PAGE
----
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|Fire department sets example|
Just a few years ago we were told the Ouachita Parish Fire Department was in a dire financial position and needed an infusion of cash to make ends meet.
An increased property tax dedicated solely toward operating the department was proposed. The people rejected it. This publication objected to it, too.
Instead, parish fire department Chief Pat Hemphill was advised to get his financial house in order. In other words, it was recommended he make ends meet with the resources that were available to him at the time.
That's what Hemphill did.
He made some tough decisions, too, cutting the fire department's expenses while maintaining a solid level of service for the residents of Ouachita. Some of those budget cuts entailed parish firefighters taking a cut in pay.
Earlier this week, Hemphill informed the Ouachita Parish Police Jury the parish fire department was in good shape financially.
It's in good shape money-wise partly because sales tax collections in 2008 have been more robust than the department projected when it pieced together its spending plan for the current fiscal year. Expenses are up, too, but Hemphill's department has more than enough income at its disposal to pay them.
It should be noted as well a property tax millage, which helps finance the parish fire department, was rolled back, or decreased. That means property owners in Ouachita Parish will benefit.
Signaling he understands the volatility government encounters in relying, in part, on sales taxes to pay its bills, Hemphill says he will utilize a conservative figure in determining how much money the parish fire department would collect in sales tax revenues in 2009. In other words, Hemphill's proposed 2009 budget projects no growth in sales tax revenues over the $5.5 million figure he originally used in crafting the fire department's budget for 2008.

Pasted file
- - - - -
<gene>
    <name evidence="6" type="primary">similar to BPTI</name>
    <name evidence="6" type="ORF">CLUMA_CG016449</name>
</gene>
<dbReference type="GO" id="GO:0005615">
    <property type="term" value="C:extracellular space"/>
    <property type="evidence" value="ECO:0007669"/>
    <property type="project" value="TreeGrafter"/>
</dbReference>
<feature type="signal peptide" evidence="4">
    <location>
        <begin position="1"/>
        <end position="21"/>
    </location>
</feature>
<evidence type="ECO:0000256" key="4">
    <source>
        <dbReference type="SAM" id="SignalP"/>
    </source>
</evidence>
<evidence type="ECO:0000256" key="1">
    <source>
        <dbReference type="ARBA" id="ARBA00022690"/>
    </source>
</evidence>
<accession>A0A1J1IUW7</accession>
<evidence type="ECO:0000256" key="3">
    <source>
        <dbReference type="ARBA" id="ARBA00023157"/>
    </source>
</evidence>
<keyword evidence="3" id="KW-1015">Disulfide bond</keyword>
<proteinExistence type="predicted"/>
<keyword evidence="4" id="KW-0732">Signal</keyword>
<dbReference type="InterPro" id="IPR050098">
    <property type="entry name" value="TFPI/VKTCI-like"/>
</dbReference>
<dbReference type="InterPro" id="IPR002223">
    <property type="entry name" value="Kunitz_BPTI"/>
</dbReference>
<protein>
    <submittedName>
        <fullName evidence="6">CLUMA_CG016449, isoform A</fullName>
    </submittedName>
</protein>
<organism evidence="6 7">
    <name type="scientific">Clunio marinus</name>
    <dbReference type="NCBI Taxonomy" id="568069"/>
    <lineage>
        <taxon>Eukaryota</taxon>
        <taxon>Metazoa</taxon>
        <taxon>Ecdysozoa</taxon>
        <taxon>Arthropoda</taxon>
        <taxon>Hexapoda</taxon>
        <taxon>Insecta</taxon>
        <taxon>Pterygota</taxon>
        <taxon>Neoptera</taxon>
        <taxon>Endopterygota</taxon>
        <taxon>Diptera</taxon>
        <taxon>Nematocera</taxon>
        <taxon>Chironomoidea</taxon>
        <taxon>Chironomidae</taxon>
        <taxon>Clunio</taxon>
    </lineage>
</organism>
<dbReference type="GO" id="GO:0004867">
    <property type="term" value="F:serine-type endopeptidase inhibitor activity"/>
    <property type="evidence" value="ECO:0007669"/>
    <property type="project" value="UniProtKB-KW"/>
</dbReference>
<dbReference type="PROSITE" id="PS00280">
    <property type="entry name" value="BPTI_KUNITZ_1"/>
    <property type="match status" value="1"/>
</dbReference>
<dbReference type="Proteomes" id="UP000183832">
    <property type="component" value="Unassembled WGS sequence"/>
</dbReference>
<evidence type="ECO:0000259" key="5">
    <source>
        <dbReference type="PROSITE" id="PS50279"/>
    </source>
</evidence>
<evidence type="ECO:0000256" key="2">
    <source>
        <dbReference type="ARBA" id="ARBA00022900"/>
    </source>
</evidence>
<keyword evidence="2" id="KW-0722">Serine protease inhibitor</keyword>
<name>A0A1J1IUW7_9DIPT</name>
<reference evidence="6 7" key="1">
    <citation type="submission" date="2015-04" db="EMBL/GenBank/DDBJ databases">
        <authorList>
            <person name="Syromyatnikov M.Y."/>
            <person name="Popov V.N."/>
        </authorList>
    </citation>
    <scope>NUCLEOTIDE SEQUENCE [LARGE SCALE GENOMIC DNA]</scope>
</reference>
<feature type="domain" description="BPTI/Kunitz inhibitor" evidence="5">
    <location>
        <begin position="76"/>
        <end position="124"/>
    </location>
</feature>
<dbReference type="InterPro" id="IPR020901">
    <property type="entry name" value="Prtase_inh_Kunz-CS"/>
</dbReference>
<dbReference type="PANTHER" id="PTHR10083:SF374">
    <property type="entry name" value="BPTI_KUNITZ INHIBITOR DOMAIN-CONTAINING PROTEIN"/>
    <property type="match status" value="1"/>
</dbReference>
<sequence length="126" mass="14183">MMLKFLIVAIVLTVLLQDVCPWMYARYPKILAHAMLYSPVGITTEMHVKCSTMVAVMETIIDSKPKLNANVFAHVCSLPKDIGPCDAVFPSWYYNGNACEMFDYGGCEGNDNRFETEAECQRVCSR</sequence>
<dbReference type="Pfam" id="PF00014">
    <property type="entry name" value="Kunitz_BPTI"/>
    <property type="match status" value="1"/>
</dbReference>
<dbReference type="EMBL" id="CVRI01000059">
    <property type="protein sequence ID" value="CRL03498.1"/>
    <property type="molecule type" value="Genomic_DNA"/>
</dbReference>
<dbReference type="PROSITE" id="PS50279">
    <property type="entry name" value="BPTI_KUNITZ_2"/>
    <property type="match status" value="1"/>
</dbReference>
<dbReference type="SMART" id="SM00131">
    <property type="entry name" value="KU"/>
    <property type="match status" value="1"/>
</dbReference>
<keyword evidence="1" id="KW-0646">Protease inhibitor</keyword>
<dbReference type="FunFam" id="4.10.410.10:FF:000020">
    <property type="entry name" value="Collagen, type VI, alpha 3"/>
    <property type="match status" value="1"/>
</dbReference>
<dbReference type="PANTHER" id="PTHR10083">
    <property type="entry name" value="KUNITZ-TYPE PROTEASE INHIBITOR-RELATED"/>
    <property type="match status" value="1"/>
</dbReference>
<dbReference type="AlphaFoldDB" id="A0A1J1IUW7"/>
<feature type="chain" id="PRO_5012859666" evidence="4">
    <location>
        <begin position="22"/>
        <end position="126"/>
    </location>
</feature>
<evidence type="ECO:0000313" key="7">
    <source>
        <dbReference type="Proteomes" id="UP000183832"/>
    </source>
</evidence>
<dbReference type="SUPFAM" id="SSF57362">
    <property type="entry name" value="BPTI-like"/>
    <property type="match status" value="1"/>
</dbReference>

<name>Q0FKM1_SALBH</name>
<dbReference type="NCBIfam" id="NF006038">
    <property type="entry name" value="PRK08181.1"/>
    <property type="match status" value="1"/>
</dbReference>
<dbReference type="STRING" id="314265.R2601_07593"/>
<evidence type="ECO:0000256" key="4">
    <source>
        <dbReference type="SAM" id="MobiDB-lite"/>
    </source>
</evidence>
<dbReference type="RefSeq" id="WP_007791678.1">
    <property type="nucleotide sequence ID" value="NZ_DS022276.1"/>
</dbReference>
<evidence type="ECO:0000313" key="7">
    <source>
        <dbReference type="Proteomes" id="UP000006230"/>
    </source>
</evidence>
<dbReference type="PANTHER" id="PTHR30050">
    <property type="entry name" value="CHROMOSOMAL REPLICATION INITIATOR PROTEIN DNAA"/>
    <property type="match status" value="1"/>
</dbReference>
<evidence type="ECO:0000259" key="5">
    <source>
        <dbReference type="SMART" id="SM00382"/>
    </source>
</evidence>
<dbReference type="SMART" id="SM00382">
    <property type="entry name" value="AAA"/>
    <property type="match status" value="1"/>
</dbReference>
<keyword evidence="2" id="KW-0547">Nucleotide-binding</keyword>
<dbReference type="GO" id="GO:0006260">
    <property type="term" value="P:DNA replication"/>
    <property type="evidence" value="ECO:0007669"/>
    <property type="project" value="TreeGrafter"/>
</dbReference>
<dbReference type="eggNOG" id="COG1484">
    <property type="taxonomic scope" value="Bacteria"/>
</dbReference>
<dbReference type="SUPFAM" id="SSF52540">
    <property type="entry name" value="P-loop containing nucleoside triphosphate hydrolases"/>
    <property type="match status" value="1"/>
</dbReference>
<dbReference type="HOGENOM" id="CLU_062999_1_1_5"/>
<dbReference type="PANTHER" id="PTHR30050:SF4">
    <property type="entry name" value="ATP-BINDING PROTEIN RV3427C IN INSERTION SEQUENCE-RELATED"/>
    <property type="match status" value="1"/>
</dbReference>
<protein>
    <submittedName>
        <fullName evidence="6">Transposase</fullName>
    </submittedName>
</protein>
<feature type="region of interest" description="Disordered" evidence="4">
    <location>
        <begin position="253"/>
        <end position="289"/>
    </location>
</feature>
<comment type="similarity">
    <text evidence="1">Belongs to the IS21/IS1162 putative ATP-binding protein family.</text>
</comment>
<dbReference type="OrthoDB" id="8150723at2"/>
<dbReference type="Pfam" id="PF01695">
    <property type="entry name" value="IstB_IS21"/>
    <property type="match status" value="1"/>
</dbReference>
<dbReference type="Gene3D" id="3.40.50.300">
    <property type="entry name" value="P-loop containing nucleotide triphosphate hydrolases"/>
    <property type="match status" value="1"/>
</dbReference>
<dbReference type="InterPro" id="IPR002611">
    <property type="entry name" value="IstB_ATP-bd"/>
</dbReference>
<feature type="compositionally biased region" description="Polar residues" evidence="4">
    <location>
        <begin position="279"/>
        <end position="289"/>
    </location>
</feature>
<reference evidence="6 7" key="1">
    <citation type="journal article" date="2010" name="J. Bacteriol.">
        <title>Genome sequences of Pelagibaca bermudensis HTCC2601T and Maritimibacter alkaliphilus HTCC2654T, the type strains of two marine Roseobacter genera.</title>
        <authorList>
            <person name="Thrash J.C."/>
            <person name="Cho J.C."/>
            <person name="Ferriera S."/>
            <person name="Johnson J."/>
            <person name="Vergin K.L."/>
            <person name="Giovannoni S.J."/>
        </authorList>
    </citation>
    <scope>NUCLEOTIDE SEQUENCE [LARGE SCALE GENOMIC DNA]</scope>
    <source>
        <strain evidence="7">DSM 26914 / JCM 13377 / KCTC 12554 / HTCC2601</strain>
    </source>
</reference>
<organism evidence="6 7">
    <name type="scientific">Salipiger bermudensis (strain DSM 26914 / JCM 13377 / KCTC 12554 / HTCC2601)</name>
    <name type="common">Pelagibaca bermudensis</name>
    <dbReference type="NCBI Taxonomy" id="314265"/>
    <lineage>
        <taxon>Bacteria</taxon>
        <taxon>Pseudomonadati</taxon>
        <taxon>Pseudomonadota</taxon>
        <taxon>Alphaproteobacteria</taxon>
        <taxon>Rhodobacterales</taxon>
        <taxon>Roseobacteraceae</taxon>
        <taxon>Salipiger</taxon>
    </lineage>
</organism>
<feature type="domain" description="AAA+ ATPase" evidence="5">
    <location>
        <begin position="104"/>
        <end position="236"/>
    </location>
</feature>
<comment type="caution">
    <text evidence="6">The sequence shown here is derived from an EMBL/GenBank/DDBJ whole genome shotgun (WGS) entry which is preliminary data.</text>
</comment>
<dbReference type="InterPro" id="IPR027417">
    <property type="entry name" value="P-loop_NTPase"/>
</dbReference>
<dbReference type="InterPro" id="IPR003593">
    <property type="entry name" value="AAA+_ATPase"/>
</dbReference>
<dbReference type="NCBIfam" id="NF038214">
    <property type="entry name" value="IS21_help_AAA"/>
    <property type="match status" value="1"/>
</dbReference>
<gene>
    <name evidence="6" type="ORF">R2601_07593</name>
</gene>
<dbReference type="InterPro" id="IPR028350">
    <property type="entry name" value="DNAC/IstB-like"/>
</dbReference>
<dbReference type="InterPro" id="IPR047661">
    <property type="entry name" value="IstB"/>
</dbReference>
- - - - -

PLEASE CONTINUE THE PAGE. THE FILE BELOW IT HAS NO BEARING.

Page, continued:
In the meantime, Hemphill wants the police jury to sign off on a two percent pay raise for parish firefighters. Remember, they took a cut in pay when the fire department needed help in balancing its books.
There's no doubt firefighters deserve more money, and we believe a two-percent pay hike is within reason.
We would be remiss, though, if we did not remind Hemphill that the day will come when the parish fire department must decide how it will pay the 12 firefighters the department hired last year. After all, those firefighters were hired with the help of grant funding, which will run its course in a matter of a few years.
With that backdrop in mind, Hemphill should be cautious, too, in hiring additional firefighters in the coming year, which he has proposed to do. Maybe those proposed hires should be put on hold.
Yet, the progress Hemphill and the parish fire department have made on the budget front is rather impressive. They should be commended.
More important, the Hemphill and the parish fire department have set an example, which other governing bodies should follow.
We aren't holding our breath, though.